- A short guide -
Also known as the mast with its standing and running rigging - the heart of any sailing vessel and must be fully functional. Besides the sails, the rig also includes the shrouds/wire cables that hold the mast upright, furlers, blocks, eye plates, pulleys, as well as repair kits for the sail.
On board, standing rigging comprises everything that serves to support the mast and reinforce the spars. As the name suggests, this type of rigging is fixed and not moved. It also includes backstays or running backstays that may consist of a combination of steel wires and ropes. The rig should be checked at regular intervals. The best time to do this is when repositioning the mast. If you notice any kinks in the wires, they should be inspected urgently. Under certain circumstances, faulty standing rigging can lead to a mast break.
Ropes, tackles and halyards that move or "hoist" the sails are part of a boat's running rigging, as are boom vangs and boom brakes. They should be checked at least once a year, but of course an experienced skipper will always keep a close eye on the running rigging, as it is subject to heavy wear during the season.
Winches bear the tensile forces of the halyards and sheets. For halyards (the lines that pull the sail up on the mast), the winches are attached either directly to the mast or to the cockpit, in the case of deflected halyards. Choosing the right winch size depends on loads to be carried and the size of the boat. Different types of winch include so-called self-tailing winches or simple standard winches, but now there are also electric winches that are particularly suitable for small crews or very large boats. Operated with winch handles, these are also available in different versions.
Genoa cars serve to lead the jib sheet to the winch. One can adjust the fairleads position by moving the car on the track to alter the sail's shape (move the genoa lead to change the power of the foot and leech of the genoa).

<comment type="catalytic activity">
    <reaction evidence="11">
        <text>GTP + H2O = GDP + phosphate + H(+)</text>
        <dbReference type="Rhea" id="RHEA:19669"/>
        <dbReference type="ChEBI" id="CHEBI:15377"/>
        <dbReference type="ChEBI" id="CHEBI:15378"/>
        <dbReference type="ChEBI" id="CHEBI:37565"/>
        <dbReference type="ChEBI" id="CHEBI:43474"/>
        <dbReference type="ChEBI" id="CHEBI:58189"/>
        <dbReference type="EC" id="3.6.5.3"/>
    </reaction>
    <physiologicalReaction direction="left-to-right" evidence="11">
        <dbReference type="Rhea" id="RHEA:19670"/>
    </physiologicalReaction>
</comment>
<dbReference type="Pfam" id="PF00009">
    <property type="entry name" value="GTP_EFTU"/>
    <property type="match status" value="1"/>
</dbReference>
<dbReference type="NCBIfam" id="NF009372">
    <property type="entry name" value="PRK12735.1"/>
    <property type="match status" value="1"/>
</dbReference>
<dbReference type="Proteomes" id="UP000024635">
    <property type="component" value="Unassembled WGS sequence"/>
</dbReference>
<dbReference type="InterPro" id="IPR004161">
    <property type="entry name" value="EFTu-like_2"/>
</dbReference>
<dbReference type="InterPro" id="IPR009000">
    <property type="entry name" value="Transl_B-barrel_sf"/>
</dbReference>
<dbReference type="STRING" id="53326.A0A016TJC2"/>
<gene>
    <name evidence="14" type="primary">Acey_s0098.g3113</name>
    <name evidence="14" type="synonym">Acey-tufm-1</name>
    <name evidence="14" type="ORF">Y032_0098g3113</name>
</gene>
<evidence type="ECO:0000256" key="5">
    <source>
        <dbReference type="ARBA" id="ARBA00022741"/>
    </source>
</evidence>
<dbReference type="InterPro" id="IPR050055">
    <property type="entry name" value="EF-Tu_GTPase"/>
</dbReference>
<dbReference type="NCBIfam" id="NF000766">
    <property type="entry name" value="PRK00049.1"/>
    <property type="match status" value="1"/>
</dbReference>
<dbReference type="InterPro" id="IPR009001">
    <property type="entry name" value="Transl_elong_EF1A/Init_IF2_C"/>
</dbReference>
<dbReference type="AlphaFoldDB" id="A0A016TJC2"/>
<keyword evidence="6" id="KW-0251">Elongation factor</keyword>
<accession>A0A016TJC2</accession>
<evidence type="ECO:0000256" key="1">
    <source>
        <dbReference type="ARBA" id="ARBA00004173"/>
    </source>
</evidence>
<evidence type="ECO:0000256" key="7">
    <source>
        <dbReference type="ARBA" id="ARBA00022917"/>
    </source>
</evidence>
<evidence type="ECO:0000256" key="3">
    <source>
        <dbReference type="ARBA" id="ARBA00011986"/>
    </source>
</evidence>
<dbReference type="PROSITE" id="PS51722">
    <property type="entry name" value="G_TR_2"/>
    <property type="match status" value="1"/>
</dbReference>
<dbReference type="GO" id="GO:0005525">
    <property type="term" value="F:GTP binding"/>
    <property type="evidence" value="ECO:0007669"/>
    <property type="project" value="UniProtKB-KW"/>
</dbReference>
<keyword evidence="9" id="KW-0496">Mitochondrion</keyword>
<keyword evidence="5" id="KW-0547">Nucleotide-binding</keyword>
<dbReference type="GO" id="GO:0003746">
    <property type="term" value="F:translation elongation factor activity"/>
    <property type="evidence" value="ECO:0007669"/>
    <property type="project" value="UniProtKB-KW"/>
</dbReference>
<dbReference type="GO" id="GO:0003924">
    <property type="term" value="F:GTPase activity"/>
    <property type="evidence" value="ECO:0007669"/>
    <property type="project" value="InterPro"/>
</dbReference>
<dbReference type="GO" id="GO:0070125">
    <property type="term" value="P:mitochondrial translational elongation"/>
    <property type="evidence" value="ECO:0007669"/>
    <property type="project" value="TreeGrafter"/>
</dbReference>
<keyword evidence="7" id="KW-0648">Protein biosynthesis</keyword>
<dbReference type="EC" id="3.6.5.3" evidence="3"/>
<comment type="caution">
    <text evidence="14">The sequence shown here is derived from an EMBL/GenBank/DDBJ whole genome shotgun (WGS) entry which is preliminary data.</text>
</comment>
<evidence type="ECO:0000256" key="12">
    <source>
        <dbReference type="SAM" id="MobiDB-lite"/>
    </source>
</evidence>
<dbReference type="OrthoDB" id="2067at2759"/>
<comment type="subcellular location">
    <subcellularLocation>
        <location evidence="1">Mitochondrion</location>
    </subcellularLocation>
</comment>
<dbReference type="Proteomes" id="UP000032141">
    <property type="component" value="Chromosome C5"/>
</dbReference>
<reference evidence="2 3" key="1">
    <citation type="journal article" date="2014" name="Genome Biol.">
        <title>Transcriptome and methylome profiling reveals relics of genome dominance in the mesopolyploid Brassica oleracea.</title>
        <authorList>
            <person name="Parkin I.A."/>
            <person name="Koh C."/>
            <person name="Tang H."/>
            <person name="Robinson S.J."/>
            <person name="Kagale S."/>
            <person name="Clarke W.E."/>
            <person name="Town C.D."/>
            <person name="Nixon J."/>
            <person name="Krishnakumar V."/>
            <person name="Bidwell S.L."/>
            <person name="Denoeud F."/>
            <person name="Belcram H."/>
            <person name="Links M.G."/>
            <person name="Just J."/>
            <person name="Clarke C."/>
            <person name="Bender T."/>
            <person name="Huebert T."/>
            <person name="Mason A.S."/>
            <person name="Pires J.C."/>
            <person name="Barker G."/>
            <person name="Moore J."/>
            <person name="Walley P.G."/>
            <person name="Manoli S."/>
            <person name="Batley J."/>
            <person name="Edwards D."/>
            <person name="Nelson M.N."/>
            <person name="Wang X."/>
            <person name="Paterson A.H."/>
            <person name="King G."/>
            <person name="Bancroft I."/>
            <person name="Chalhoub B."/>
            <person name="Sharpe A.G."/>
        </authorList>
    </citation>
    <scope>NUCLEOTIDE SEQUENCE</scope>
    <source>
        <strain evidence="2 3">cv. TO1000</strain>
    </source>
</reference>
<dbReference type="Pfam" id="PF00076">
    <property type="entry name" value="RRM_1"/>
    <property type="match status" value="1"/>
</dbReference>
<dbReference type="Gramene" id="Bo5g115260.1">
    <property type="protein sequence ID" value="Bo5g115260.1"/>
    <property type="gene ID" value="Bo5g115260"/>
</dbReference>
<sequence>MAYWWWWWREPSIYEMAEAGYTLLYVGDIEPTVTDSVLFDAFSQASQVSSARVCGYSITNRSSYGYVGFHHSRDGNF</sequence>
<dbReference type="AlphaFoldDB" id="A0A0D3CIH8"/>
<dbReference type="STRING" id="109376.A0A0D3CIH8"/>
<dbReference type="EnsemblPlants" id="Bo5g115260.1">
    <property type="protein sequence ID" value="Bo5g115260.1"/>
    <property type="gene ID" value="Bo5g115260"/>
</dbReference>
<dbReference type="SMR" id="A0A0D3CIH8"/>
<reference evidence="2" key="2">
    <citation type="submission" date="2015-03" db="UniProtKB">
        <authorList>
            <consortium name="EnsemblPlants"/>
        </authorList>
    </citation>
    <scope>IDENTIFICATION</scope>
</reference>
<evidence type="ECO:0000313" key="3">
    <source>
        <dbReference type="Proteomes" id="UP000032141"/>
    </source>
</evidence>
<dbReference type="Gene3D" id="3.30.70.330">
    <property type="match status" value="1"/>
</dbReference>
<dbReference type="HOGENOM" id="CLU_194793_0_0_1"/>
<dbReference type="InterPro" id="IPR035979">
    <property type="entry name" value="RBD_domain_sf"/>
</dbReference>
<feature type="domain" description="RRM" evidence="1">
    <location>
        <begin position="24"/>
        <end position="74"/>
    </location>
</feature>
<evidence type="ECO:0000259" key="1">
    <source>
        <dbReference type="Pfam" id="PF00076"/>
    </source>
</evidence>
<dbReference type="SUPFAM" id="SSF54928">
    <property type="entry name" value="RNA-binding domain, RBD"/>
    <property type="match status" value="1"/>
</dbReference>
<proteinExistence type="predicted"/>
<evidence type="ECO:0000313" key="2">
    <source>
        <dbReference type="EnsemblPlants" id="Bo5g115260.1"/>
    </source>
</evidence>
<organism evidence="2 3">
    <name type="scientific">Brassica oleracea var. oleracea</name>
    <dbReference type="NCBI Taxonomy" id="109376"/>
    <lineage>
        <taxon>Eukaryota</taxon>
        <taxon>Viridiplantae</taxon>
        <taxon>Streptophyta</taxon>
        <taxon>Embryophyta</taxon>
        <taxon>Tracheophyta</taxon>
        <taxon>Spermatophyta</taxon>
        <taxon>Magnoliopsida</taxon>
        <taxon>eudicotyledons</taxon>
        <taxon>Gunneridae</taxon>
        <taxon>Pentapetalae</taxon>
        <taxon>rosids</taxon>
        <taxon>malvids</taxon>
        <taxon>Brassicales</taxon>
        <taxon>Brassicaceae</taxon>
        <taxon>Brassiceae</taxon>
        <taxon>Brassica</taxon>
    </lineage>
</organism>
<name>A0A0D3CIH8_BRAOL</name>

Cleats are mainly located at the bow and stern, where they securely fasten the ship while at port. A cleat in the middle of the ship, serves as a spring line cleat, which is a diagonal attachment of the vessel while docked that secures the ship against forward and backward movement caused by wind or waves.
Roller furlers are typically used for foresails but a mainsail may also be furled. In contrast to classic jib hanks or bolt ropes, roller reefers are very user-friendly. They are particularly popular with single-handed and cruising sailors, but are also a practical solution for small crews. In terms of handling, roller reefing systems get a big thumbs up. However, some compromises have to be made when it comes to performance, which is reduced due to less sail area and poorer sail shape, so sails usually cannot be adjusted to wind conditions as well. Options for changing sail are greater, but more complex and risky, especially in strong winds.
Blocks are used on board mainly to redirect lines and sheets, or in the form of a tack to reduce the pressure on a sheet. Modern blocks are mostly made of plastic, aluminium or steel. They have ball bearings or plain bearings so that lines run better. As with winches, you should look after your blocks and give them due care and attention. After each time you sail at sea, these should be rinsed once with fresh water, as should the deck, sheets and winches, which will extend their lives by a few years. On the plus side, you can do it all in one wash!
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